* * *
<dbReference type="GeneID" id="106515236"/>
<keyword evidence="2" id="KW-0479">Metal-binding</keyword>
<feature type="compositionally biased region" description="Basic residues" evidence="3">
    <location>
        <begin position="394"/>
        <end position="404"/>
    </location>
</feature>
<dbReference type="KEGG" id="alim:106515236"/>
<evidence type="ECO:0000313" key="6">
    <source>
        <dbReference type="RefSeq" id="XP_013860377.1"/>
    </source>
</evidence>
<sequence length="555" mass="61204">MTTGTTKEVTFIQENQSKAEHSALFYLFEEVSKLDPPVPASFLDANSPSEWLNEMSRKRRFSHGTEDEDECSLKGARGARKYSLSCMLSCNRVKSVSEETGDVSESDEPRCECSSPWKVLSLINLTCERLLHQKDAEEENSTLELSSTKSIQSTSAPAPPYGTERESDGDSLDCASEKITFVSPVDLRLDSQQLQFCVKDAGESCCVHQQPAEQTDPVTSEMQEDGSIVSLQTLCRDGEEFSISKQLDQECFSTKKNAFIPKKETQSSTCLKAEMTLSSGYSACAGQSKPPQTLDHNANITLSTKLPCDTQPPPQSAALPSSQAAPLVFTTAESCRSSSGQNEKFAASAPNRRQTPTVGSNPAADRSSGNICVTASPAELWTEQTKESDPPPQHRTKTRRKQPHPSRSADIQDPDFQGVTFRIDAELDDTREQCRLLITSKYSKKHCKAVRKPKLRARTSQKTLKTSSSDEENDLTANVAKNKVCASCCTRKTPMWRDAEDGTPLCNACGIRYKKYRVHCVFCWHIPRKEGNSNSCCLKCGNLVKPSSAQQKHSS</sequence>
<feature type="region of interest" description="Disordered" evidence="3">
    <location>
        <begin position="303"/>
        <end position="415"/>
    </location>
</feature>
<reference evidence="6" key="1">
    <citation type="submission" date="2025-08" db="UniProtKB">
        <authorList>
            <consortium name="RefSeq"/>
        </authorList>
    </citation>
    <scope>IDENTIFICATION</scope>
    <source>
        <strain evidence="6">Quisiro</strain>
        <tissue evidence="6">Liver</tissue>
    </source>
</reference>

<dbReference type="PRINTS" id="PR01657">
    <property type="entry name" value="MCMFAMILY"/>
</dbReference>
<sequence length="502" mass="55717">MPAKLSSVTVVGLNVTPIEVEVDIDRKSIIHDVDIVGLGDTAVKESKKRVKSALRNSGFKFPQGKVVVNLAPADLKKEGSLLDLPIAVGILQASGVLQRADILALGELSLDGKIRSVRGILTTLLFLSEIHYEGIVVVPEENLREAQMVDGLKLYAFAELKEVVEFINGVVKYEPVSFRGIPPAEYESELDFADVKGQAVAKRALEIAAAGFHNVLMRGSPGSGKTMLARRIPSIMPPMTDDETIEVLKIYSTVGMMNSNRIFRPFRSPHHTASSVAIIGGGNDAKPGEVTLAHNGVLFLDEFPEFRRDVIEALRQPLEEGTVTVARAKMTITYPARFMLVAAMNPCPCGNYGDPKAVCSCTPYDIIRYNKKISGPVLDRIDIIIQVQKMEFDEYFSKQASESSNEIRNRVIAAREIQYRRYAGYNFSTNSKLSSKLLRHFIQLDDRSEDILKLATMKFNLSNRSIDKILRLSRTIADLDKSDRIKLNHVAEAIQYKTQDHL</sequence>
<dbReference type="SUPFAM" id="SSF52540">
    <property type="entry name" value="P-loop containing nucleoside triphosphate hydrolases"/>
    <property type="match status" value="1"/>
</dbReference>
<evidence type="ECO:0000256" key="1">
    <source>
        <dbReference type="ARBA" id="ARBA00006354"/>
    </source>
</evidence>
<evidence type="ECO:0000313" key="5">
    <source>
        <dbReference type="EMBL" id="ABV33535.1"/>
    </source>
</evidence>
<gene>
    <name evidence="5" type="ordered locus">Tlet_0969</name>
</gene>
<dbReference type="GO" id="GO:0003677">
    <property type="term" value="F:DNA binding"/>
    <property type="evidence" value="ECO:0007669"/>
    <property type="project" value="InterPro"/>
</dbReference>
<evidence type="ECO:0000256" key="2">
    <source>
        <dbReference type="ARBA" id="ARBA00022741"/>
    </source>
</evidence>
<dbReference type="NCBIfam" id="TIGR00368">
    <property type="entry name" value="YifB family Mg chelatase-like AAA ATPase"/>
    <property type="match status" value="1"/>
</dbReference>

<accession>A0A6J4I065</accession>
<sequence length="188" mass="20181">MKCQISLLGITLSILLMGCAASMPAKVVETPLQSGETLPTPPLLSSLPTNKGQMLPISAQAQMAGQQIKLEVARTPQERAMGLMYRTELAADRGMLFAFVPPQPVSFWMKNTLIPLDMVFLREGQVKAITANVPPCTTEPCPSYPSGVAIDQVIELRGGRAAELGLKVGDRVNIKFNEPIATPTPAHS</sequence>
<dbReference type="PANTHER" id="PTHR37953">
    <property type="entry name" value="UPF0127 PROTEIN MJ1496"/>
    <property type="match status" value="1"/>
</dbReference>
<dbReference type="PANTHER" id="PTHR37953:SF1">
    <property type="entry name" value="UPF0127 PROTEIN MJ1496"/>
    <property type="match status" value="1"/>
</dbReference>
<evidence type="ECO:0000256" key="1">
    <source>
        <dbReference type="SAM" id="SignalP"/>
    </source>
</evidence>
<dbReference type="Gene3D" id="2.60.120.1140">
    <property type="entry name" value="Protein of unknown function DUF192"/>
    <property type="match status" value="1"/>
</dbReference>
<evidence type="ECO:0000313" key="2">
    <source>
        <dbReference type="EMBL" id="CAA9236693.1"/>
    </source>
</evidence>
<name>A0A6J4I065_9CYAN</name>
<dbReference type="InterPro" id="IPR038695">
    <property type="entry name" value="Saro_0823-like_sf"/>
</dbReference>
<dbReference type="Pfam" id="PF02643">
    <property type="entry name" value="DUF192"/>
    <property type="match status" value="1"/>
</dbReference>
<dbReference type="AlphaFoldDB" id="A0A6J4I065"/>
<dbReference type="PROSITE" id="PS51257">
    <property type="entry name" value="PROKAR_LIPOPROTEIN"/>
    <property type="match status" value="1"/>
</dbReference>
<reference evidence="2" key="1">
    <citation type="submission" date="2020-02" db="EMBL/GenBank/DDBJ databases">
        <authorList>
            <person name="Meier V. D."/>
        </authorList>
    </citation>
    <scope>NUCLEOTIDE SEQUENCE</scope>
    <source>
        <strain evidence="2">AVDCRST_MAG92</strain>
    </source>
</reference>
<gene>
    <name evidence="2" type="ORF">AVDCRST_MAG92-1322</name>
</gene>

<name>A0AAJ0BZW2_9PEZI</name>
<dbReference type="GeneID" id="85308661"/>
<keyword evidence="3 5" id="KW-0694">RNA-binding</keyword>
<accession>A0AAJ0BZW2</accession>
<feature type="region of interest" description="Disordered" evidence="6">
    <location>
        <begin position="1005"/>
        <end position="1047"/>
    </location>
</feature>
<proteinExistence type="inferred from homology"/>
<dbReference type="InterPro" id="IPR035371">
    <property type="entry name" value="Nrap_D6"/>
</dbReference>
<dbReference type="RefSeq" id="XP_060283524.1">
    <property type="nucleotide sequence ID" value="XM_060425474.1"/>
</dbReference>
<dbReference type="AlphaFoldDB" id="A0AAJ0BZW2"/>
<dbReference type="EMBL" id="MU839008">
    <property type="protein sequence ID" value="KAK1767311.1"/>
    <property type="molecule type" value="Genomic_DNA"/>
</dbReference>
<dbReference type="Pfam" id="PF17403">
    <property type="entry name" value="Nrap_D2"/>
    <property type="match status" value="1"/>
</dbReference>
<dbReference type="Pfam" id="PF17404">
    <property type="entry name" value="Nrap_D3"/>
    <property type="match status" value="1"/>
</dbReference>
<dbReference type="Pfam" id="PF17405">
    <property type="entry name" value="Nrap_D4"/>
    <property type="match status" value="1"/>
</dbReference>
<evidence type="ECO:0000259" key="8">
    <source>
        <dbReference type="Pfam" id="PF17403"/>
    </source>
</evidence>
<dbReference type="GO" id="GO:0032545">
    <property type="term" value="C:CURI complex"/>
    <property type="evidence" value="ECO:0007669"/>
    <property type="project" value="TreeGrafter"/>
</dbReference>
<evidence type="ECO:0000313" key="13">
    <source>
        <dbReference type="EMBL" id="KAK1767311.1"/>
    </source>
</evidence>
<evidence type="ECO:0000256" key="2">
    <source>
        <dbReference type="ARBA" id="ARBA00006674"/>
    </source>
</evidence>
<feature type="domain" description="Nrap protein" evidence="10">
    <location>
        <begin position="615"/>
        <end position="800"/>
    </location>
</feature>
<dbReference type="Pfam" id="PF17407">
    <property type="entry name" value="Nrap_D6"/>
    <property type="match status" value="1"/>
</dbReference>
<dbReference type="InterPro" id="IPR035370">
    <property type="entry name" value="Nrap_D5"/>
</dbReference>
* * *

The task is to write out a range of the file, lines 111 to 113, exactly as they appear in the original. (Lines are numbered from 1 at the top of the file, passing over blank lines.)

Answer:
    </citation>
    <scope>NUCLEOTIDE SEQUENCE</scope>
    <source>